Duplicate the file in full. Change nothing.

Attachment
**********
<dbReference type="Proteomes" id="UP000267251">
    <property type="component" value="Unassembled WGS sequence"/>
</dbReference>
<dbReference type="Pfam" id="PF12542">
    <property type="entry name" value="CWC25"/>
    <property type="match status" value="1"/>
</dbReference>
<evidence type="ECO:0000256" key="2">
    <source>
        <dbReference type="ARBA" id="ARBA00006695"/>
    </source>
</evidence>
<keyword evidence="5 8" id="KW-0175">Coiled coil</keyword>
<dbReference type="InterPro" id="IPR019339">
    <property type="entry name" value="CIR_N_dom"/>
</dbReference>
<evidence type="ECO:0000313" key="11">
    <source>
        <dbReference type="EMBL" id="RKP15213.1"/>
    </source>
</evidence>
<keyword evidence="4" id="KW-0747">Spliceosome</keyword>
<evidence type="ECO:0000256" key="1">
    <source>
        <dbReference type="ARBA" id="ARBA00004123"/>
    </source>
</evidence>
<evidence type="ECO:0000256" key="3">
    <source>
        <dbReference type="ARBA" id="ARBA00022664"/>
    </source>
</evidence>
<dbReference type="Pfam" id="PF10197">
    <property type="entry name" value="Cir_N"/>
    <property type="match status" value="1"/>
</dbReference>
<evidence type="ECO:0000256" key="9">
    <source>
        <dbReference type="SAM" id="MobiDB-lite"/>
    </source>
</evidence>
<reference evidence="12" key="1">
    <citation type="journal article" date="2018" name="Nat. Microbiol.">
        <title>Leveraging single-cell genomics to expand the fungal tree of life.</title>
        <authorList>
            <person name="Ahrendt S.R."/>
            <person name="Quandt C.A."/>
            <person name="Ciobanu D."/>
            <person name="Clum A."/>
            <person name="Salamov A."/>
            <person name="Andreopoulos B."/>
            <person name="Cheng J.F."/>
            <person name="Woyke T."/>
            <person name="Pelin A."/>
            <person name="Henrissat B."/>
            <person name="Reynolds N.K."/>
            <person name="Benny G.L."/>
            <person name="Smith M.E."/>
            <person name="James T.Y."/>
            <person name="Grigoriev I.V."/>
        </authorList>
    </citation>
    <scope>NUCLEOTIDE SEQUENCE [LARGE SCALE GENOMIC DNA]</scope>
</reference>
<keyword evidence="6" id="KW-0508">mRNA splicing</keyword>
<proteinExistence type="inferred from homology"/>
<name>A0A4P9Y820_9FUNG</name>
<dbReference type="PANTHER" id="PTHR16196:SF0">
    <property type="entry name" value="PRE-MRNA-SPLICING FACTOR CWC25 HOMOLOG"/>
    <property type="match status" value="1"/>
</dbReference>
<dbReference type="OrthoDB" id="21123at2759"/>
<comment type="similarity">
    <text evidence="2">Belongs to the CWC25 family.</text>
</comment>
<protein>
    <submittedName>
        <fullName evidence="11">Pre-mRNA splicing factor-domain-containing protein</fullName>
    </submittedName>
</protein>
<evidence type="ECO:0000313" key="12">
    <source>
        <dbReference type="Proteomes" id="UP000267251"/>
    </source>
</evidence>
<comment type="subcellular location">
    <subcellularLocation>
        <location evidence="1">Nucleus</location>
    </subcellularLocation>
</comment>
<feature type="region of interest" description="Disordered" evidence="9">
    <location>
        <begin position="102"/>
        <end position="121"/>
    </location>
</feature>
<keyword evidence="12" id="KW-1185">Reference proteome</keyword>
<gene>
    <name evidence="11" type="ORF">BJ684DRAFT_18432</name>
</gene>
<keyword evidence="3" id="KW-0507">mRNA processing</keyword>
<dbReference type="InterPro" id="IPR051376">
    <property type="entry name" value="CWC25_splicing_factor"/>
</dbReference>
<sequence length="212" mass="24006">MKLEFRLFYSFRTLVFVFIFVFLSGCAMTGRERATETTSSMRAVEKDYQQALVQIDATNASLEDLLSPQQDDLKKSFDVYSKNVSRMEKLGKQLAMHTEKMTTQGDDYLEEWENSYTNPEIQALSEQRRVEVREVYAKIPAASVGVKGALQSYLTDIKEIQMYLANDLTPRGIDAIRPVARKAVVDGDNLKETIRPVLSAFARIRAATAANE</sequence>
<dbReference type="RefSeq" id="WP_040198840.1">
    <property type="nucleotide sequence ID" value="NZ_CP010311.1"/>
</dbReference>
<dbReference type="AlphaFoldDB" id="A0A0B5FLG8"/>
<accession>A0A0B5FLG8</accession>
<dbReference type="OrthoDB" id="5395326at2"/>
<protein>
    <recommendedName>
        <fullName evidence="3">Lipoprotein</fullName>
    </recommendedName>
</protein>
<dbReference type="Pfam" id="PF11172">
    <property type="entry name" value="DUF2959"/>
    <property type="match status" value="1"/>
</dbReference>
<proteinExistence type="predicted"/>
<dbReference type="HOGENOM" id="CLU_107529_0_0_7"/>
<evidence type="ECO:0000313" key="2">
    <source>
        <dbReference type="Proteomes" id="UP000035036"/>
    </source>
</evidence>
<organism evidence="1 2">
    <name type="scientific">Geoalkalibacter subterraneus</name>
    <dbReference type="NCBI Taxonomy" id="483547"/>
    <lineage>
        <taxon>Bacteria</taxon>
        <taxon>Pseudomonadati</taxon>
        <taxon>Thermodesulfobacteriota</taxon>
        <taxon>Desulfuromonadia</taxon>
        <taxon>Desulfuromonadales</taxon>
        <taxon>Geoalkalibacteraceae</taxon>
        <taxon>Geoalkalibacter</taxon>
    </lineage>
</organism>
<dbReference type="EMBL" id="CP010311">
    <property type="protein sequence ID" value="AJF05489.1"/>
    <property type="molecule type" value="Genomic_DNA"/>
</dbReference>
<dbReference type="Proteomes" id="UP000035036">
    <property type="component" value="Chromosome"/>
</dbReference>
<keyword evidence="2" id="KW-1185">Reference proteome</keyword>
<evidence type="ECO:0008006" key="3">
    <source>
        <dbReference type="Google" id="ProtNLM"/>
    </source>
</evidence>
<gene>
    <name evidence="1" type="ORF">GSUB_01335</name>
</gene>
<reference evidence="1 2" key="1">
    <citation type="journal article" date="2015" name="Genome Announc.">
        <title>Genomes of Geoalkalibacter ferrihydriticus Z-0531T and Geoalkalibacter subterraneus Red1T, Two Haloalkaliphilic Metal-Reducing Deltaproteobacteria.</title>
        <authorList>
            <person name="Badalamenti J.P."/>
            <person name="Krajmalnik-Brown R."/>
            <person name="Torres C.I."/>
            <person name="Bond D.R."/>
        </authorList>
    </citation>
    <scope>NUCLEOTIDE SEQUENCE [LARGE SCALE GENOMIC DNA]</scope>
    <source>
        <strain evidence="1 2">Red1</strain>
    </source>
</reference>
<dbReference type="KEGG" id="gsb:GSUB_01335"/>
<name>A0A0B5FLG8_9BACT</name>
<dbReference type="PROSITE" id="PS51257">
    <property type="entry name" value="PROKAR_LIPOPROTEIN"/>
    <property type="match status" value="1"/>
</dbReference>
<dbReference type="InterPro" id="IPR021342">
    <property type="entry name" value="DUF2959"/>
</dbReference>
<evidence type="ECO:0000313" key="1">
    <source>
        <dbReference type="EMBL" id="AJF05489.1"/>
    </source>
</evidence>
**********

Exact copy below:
<dbReference type="Proteomes" id="UP000267251">
    <property type="component" value="Unassembled WGS sequence"/>
</dbReference>
<dbReference type="Pfam" id="PF12542">
    <property type="entry name" value="CWC25"/>
    <property type="match status" value="1"/>
</dbReference>
<evidence type="ECO:0000256" key="2">
    <source>
        <dbReference type="ARBA" id="ARBA00006695"/>
    </source>
</evidence>
<keyword evidence="5 8" id="KW-0175">Coiled coil</keyword>
<dbReference type="InterPro" id="IPR019339">
    <property type="entry name" value="CIR_N_dom"/>
</dbReference>
<evidence type="ECO:0000313" key="11">
    <source>
        <dbReference type="EMBL" id="RKP15213.1"/>
    </source>
</evidence>
<keyword evidence="4" id="KW-0747">Spliceosome</keyword>
<evidence type="ECO:0000256" key="1">
    <source>
        <dbReference type="ARBA" id="ARBA00004123"/>
    </source>
</evidence>
<evidence type="ECO:0000256" key="3">
    <source>
        <dbReference type="ARBA" id="ARBA00022664"/>
    </source>
</evidence>
<dbReference type="Pfam" id="PF10197">
    <property type="entry name" value="Cir_N"/>
    <property type="match status" value="1"/>
</dbReference>
<evidence type="ECO:0000256" key="9">
    <source>
        <dbReference type="SAM" id="MobiDB-lite"/>
    </source>
</evidence>
<reference evidence="12" key="1">
    <citation type="journal article" date="2018" name="Nat. Microbiol.">
        <title>Leveraging single-cell genomics to expand the fungal tree of life.</title>
        <authorList>
            <person name="Ahrendt S.R."/>
            <person name="Quandt C.A."/>
            <person name="Ciobanu D."/>
            <person name="Clum A."/>
            <person name="Salamov A."/>
            <person name="Andreopoulos B."/>
            <person name="Cheng J.F."/>
            <person name="Woyke T."/>
            <person name="Pelin A."/>
            <person name="Henrissat B."/>
            <person name="Reynolds N.K."/>
            <person name="Benny G.L."/>
            <person name="Smith M.E."/>
            <person name="James T.Y."/>
            <person name="Grigoriev I.V."/>
        </authorList>
    </citation>
    <scope>NUCLEOTIDE SEQUENCE [LARGE SCALE GENOMIC DNA]</scope>
</reference>
<keyword evidence="6" id="KW-0508">mRNA splicing</keyword>
<proteinExistence type="inferred from homology"/>
<name>A0A4P9Y820_9FUNG</name>
<dbReference type="PANTHER" id="PTHR16196:SF0">
    <property type="entry name" value="PRE-MRNA-SPLICING FACTOR CWC25 HOMOLOG"/>
    <property type="match status" value="1"/>
</dbReference>
<dbReference type="OrthoDB" id="21123at2759"/>
<comment type="similarity">
    <text evidence="2">Belongs to the CWC25 family.</text>
</comment>
<protein>
    <submittedName>
        <fullName evidence="11">Pre-mRNA splicing factor-domain-containing protein</fullName>
    </submittedName>
</protein>
<evidence type="ECO:0000313" key="12">
    <source>
        <dbReference type="Proteomes" id="UP000267251"/>
    </source>
</evidence>
<comment type="subcellular location">
    <subcellularLocation>
        <location evidence="1">Nucleus</location>
    </subcellularLocation>
</comment>
<feature type="region of interest" description="Disordered" evidence="9">
    <location>
        <begin position="102"/>
        <end position="121"/>
    </location>
</feature>
<keyword evidence="12" id="KW-1185">Reference proteome</keyword>
<gene>
    <name evidence="11" type="ORF">BJ684DRAFT_18432</name>
</gene>
<keyword evidence="3" id="KW-0507">mRNA processing</keyword>
<dbReference type="InterPro" id="IPR051376">
    <property type="entry name" value="CWC25_splicing_factor"/>
</dbReference>
<sequence length="212" mass="24006">MKLEFRLFYSFRTLVFVFIFVFLSGCAMTGRERATETTSSMRAVEKDYQQALVQIDATNASLEDLLSPQQDDLKKSFDVYSKNVSRMEKLGKQLAMHTEKMTTQGDDYLEEWENSYTNPEIQALSEQRRVEVREVYAKIPAASVGVKGALQSYLTDIKEIQMYLANDLTPRGIDAIRPVARKAVVDGDNLKETIRPVLSAFARIRAATAANE</sequence>
<dbReference type="RefSeq" id="WP_040198840.1">
    <property type="nucleotide sequence ID" value="NZ_CP010311.1"/>
</dbReference>
<dbReference type="AlphaFoldDB" id="A0A0B5FLG8"/>
<accession>A0A0B5FLG8</accession>
<dbReference type="OrthoDB" id="5395326at2"/>
<protein>
    <recommendedName>
        <fullName evidence="3">Lipoprotein</fullName>
    </recommendedName>
</protein>
<dbReference type="Pfam" id="PF11172">
    <property type="entry name" value="DUF2959"/>
    <property type="match status" value="1"/>
</dbReference>
<proteinExistence type="predicted"/>
<dbReference type="HOGENOM" id="CLU_107529_0_0_7"/>
<evidence type="ECO:0000313" key="2">
    <source>
        <dbReference type="Proteomes" id="UP000035036"/>
    </source>
</evidence>
<organism evidence="1 2">
    <name type="scientific">Geoalkalibacter subterraneus</name>
    <dbReference type="NCBI Taxonomy" id="483547"/>
    <lineage>
        <taxon>Bacteria</taxon>
        <taxon>Pseudomonadati</taxon>
        <taxon>Thermodesulfobacteriota</taxon>
        <taxon>Desulfuromonadia</taxon>
        <taxon>Desulfuromonadales</taxon>
        <taxon>Geoalkalibacteraceae</taxon>
        <taxon>Geoalkalibacter</taxon>
    </lineage>
</organism>
<dbReference type="EMBL" id="CP010311">
    <property type="protein sequence ID" value="AJF05489.1"/>
    <property type="molecule type" value="Genomic_DNA"/>
</dbReference>
<dbReference type="Proteomes" id="UP000035036">
    <property type="component" value="Chromosome"/>
</dbReference>
<keyword evidence="2" id="KW-1185">Reference proteome</keyword>
<evidence type="ECO:0008006" key="3">
    <source>
        <dbReference type="Google" id="ProtNLM"/>
    </source>
</evidence>
<gene>
    <name evidence="1" type="ORF">GSUB_01335</name>
</gene>
<reference evidence="1 2" key="1">
    <citation type="journal article" date="2015" name="Genome Announc.">
        <title>Genomes of Geoalkalibacter ferrihydriticus Z-0531T and Geoalkalibacter subterraneus Red1T, Two Haloalkaliphilic Metal-Reducing Deltaproteobacteria.</title>
        <authorList>
            <person name="Badalamenti J.P."/>
            <person name="Krajmalnik-Brown R."/>
            <person name="Torres C.I."/>
            <person name="Bond D.R."/>
        </authorList>
    </citation>
    <scope>NUCLEOTIDE SEQUENCE [LARGE SCALE GENOMIC DNA]</scope>
    <source>
        <strain evidence="1 2">Red1</strain>
    </source>
</reference>
<dbReference type="KEGG" id="gsb:GSUB_01335"/>
<name>A0A0B5FLG8_9BACT</name>
<dbReference type="PROSITE" id="PS51257">
    <property type="entry name" value="PROKAR_LIPOPROTEIN"/>
    <property type="match status" value="1"/>
</dbReference>
<dbReference type="InterPro" id="IPR021342">
    <property type="entry name" value="DUF2959"/>
</dbReference>
<evidence type="ECO:0000313" key="1">
    <source>
        <dbReference type="EMBL" id="AJF05489.1"/>
    </source>
</evidence>